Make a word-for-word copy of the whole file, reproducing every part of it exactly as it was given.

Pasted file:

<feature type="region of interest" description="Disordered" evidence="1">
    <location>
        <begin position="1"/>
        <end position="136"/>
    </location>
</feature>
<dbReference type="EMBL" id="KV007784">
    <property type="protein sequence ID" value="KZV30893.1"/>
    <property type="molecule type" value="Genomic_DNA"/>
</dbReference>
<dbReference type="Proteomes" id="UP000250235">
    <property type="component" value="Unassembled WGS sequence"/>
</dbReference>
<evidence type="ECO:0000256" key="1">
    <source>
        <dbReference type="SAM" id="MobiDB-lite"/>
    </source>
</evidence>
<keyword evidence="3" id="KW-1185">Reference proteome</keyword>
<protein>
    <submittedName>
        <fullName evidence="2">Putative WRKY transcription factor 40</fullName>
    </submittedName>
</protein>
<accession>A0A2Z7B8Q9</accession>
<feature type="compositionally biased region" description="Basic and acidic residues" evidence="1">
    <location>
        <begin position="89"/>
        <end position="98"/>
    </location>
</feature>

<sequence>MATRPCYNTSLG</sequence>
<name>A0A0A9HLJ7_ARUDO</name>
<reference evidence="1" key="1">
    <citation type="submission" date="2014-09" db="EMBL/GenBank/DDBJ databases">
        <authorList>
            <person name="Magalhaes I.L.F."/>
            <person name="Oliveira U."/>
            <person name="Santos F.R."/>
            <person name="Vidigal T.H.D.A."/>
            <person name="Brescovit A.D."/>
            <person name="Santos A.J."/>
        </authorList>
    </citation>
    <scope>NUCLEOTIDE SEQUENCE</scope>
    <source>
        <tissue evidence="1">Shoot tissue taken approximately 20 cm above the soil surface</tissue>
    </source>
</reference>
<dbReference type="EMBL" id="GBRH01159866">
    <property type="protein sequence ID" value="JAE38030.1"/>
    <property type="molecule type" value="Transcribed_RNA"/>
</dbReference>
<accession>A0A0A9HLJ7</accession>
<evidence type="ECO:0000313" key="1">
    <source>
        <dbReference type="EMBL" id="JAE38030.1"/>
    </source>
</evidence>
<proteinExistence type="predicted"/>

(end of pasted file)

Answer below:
<feature type="region of interest" description="Disordered" evidence="1">
    <location>
        <begin position="1"/>
        <end position="136"/>
    </location>
</feature>
<dbReference type="EMBL" id="KV007784">
    <property type="protein sequence ID" value="KZV30893.1"/>
    <property type="molecule type" value="Genomic_DNA"/>
</dbReference>
<dbReference type="Proteomes" id="UP000250235">
    <property type="component" value="Unassembled WGS sequence"/>
</dbReference>
<evidence type="ECO:0000256" key="1">
    <source>
        <dbReference type="SAM" id="MobiDB-lite"/>
    </source>
</evidence>
<keyword evidence="3" id="KW-1185">Reference proteome</keyword>
<protein>
    <submittedName>
        <fullName evidence="2">Putative WRKY transcription factor 40</fullName>
    </submittedName>
</protein>
<accession>A0A2Z7B8Q9</accession>
<feature type="compositionally biased region" description="Basic and acidic residues" evidence="1">
    <location>
        <begin position="89"/>
        <end position="98"/>
    </location>
</feature>

<sequence>MATRPCYNTSLG</sequence>
<name>A0A0A9HLJ7_ARUDO</name>
<reference evidence="1" key="1">
    <citation type="submission" date="2014-09" db="EMBL/GenBank/DDBJ databases">
        <authorList>
            <person name="Magalhaes I.L.F."/>
            <person name="Oliveira U."/>
            <person name="Santos F.R."/>
            <person name="Vidigal T.H.D.A."/>
            <person name="Brescovit A.D."/>
            <person name="Santos A.J."/>
        </authorList>
    </citation>
    <scope>NUCLEOTIDE SEQUENCE</scope>
    <source>
        <tissue evidence="1">Shoot tissue taken approximately 20 cm above the soil surface</tissue>
    </source>
</reference>
<dbReference type="EMBL" id="GBRH01159866">
    <property type="protein sequence ID" value="JAE38030.1"/>
    <property type="molecule type" value="Transcribed_RNA"/>
</dbReference>
<accession>A0A0A9HLJ7</accession>
<evidence type="ECO:0000313" key="1">
    <source>
        <dbReference type="EMBL" id="JAE38030.1"/>
    </source>
</evidence>
<proteinExistence type="predicted"/>